medical marijuana

South Korean authorities are warning citizens that are currently living in Canada to not smoke cannabis in the country after its legalise recreational marijuana last week. The authorities warned that smokers will be arrested when they enter South Korea from Canada.


                                                       People buy marijuana after it was legalise in Canada

The country has also sent the same warning to South Koreans living in Uruguay too, a country that was the first to legalise marijuana. The head of the anti-drugs division at Gyeonggi Nambu Provincial police agency, Yoon Se-Jin said that  "Weed smokers will be punished according to the Korean law, even if they did so in countries where smoking marijuana is legal. There won't be an exception."

Violaters of the South Korean law by smoking cannabis where they are legalise will be sent to 5 years in jail anytime they return to the country.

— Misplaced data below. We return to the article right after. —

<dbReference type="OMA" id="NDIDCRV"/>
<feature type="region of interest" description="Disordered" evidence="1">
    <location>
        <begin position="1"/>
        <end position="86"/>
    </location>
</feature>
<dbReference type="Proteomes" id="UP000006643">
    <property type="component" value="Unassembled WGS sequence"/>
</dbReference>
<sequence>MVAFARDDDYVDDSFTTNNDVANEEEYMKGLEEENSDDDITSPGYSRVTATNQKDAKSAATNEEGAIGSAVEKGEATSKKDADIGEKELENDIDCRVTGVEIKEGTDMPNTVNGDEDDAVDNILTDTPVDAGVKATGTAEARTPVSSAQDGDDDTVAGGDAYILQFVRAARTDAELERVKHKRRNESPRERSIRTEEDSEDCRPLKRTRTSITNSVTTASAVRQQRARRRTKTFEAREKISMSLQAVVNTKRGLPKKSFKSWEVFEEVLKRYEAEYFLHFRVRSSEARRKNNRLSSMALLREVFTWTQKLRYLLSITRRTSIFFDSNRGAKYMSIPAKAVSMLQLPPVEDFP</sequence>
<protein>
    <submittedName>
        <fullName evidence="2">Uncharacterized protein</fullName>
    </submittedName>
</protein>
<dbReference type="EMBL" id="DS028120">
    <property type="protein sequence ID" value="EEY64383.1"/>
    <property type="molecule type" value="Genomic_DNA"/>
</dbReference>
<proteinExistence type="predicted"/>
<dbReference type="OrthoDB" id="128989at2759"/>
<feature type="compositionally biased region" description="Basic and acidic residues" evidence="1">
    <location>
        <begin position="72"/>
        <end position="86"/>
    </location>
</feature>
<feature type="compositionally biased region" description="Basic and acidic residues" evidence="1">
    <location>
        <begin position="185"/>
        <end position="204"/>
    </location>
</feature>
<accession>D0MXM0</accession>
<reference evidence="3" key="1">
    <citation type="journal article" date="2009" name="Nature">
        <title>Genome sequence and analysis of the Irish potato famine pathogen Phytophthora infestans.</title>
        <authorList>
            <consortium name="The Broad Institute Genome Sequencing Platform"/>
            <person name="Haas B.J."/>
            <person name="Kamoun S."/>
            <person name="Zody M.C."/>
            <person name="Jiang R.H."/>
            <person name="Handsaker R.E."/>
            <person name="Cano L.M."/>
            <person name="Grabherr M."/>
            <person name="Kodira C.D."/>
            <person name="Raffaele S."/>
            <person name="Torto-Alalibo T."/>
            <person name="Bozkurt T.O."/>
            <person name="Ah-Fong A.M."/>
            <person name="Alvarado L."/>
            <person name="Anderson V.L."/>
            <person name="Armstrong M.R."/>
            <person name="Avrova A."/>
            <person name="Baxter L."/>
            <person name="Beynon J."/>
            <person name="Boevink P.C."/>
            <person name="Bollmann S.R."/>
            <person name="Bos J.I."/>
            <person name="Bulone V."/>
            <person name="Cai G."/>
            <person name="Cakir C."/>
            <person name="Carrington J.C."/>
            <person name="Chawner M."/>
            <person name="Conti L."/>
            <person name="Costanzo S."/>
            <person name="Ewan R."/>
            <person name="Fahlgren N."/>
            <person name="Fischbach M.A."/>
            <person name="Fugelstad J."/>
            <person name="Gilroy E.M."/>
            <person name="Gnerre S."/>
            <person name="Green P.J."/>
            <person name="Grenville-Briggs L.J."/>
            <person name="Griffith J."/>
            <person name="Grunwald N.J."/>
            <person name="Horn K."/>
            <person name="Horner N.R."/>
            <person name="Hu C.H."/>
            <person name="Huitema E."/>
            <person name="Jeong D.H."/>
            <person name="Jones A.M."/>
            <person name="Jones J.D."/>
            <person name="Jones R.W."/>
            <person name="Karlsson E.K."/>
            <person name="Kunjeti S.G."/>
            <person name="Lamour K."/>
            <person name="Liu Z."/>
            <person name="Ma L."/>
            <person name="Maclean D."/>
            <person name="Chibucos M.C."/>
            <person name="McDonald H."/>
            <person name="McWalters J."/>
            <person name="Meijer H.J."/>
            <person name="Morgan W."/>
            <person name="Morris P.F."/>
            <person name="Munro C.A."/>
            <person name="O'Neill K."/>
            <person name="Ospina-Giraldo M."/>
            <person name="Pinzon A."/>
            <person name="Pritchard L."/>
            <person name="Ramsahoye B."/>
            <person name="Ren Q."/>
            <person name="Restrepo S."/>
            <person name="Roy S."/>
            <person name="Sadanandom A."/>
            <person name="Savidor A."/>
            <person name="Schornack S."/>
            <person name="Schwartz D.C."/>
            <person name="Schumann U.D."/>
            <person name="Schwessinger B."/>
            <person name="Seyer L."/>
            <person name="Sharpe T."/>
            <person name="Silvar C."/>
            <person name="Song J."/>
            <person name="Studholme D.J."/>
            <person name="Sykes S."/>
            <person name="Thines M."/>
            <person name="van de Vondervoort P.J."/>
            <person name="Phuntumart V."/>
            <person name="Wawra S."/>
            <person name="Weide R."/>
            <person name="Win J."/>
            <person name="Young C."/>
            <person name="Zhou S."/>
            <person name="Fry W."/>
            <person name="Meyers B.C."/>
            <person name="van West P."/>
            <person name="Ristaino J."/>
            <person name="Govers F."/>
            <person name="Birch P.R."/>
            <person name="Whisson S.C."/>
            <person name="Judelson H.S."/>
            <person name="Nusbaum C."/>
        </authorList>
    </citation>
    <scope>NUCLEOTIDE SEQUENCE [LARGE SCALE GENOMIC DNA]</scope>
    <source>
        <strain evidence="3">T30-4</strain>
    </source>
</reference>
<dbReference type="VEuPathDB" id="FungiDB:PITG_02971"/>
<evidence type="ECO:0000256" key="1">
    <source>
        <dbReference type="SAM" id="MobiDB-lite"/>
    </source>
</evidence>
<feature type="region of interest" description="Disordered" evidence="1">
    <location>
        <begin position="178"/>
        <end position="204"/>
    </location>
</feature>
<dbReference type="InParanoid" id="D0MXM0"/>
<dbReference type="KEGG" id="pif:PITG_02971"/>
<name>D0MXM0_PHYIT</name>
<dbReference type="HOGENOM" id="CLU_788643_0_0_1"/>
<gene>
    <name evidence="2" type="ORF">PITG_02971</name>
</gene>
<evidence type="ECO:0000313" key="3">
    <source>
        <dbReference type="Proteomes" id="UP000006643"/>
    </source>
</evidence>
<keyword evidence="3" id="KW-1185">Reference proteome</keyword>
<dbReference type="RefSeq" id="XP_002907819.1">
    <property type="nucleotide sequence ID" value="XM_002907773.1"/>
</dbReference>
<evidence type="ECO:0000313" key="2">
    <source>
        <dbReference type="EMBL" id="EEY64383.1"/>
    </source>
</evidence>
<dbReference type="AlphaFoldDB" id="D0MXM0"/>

More than 23,000 students are currently living in Canada, and the authorities have said that the law of Canada affects all the citizens of the country, whether home or abroad.


A new study has shown that a psychoactive ingredient in cannabis could help stimulate the removal of toxic plaque in the brain, a common feature of Alzheimer disease. And as researches continues, medical marijuana could be the new hope in treating Alzheimer patients.



Marijuana is reported to block inflammation which damages neurons in the brain.

David Schubert, senior researcher and a professor at Salk Institute for Biological Studies said; 

It is reasonable to conclude that there is a therapeutic potential of cannabinoids for the treatment of Alzheimer's disease.